While I transit back from Lucknow to Bielefeld and the printing presses at SAGE spit out the first copies of my first book, I am going to publish a series of posts on - publishing, especially book publishing to be precise. Book publishing before you got your PhD (though a lot will be relevant for any first monograph). I will reflect on my own experiences in transforming what once was a study abroad project, turned into a dissertation and further into a refereed monograph published by an international press. I will try not to repeat too much advice found elsewhere1 while writing about the following over the coming weeks:

Fundamentals: Some uncomfortable questions before you write any book
Proposal: Landing a book contract with little (yet) to offer
Review: Your book's first honest readers are its reviewers
Letting go: From author to published author
Technicalities: You thought you were done? Your book post submission
Marketing: How to find and engage readers for your book

To start this series I will pose three fairly uncomfortable but indispensable questions, and encourage you to seek answers not just from your own aspiring and/or fearful mind, but from people who know better (i.e. published authors):

Should you publish in the first place? Do you have something worthwhile to say, and who told you so? Some projects are just fine as a graduation requirement, but are not worth wasting your time on getting them published. It is perfectly reasonable to find another project and move on: better no publication than one which isn't thought through, even in today's alleged "publish or perish" culture. This particularly means: don't bother to reply to vanity presses offering to "publish" your work quickly as an e-book or so (a menace particularly entrenched in Germany since German PhDs need to be published by default): either you have something that is worth the attention of an international press or reputed journal (both of which will subject your work to external peer review to check that this is indeed the case) or you have nothing worth to say. Sounds hard, but I strongly feel its true, despite all flaws of peer review. So be honest here and ask others to be honest with you.

Should you publish a string of articles or a monograph? This depends a lot on your project and the discipline. Mine (anthropology by now) loves books, other fields might not so much. On the other hand, the Gujarat project was indeed only tenable as a book - I could not have broken the typology which lies at its heart into separate pieces; at most I could cut out a methodology paper (which I did, but more on that later). But this need not be true for everything: my current research in Lucknow for instance might probably lend itself more to the "string of articles" approach - let's see. Again, have honest mentors to talk to - preferably ones who successfully published in both formats.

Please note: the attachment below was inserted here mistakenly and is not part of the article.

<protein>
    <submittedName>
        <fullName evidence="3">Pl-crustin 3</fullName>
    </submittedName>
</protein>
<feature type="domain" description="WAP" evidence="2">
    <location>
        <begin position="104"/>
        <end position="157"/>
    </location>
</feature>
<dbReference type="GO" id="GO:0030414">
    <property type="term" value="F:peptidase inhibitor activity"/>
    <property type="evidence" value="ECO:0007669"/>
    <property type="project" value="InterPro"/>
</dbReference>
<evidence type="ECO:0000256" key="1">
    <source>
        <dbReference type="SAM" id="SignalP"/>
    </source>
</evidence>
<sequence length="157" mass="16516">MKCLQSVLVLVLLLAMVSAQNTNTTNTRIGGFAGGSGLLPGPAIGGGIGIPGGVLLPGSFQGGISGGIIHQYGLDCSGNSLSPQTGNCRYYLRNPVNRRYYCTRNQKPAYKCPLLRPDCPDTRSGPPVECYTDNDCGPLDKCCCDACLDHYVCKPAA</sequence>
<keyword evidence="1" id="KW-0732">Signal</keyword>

Finally: should you rewrite from scratch or edit to death? Part of this is a personality thing - I for instance hate first drafts and am much better at editing. But part of it is also about the history of your project. Mine had, in retrospect, already been through too many permutations (from study abroad project to dissertation to book manuscript to eventually book), each of which had changed my perspective. So I should have rewritten it from scratch, even though I thought I would be faster when editing. If only I had known...

Some other questions to consider are extent (my dissertation was around 40.000 words, so I needed additional material to bring it to the minimum of 60.000 for a tenable monograph) and timeframe (it took me a year to reflect, another year to rewrite and edit, and a final year until the book hit the store shelves - you will likely need at least two of those. Do you have them, now?).

For me, the key to answer all three fundamental questions was to get good advice. Ask your supervisors and other professional mentors (as long as they have a track record of producing published work). There sure are good books and blogs out there (feel free to suggest your favorites in the comments below) - but nothing helps more than honest feedback from somebody you can truly trust in these matters. If you go for an academic monograph, you are going to invest significant time, and probably money, both of which you could spend otherwise. This is especially true if the monograph you are contemplating will be your first one and will likely define your public profile as an academic right up till you receive tenure - even if you are not going in as many loops as I did. So be sure it is worth it before you start. This will not least help you convince others that it is worth it, especially your preferred press - the topic of next week...

  • 1. One resource I can particularly recommend for its sound and concise advice is the following book by Gerald Jackson and the accompanying blog: Jackson, G, Lenstrup, M. (2009). Getting published. Copenhagen: NIAS.